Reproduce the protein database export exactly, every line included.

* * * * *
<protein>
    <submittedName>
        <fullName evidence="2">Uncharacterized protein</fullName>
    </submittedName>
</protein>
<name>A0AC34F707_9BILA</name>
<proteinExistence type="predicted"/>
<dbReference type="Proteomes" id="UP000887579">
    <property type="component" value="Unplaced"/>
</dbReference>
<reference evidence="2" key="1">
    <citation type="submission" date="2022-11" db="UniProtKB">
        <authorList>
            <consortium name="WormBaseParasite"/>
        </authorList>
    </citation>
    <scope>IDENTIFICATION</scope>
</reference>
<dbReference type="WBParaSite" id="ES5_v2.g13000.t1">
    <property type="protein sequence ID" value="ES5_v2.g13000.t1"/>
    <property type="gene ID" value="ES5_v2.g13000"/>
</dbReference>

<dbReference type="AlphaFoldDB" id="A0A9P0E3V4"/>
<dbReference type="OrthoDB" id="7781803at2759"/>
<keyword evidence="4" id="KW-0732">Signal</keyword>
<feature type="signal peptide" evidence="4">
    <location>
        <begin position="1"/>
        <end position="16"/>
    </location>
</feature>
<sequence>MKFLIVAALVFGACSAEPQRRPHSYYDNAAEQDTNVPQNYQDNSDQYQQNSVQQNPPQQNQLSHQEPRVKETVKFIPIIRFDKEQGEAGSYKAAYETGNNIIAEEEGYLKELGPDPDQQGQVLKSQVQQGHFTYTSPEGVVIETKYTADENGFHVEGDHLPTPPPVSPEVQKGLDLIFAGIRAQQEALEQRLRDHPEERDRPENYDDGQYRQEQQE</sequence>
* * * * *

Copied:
<protein>
    <submittedName>
        <fullName evidence="2">Uncharacterized protein</fullName>
    </submittedName>
</protein>
<name>A0AC34F707_9BILA</name>
<proteinExistence type="predicted"/>
<dbReference type="Proteomes" id="UP000887579">
    <property type="component" value="Unplaced"/>
</dbReference>
<reference evidence="2" key="1">
    <citation type="submission" date="2022-11" db="UniProtKB">
        <authorList>
            <consortium name="WormBaseParasite"/>
        </authorList>
    </citation>
    <scope>IDENTIFICATION</scope>
</reference>
<dbReference type="WBParaSite" id="ES5_v2.g13000.t1">
    <property type="protein sequence ID" value="ES5_v2.g13000.t1"/>
    <property type="gene ID" value="ES5_v2.g13000"/>
</dbReference>

<dbReference type="AlphaFoldDB" id="A0A9P0E3V4"/>
<dbReference type="OrthoDB" id="7781803at2759"/>
<keyword evidence="4" id="KW-0732">Signal</keyword>
<feature type="signal peptide" evidence="4">
    <location>
        <begin position="1"/>
        <end position="16"/>
    </location>
</feature>
<sequence>MKFLIVAALVFGACSAEPQRRPHSYYDNAAEQDTNVPQNYQDNSDQYQQNSVQQNPPQQNQLSHQEPRVKETVKFIPIIRFDKEQGEAGSYKAAYETGNNIIAEEEGYLKELGPDPDQQGQVLKSQVQQGHFTYTSPEGVVIETKYTADENGFHVEGDHLPTPPPVSPEVQKGLDLIFAGIRAQQEALEQRLRDHPEERDRPENYDDGQYRQEQQE</sequence>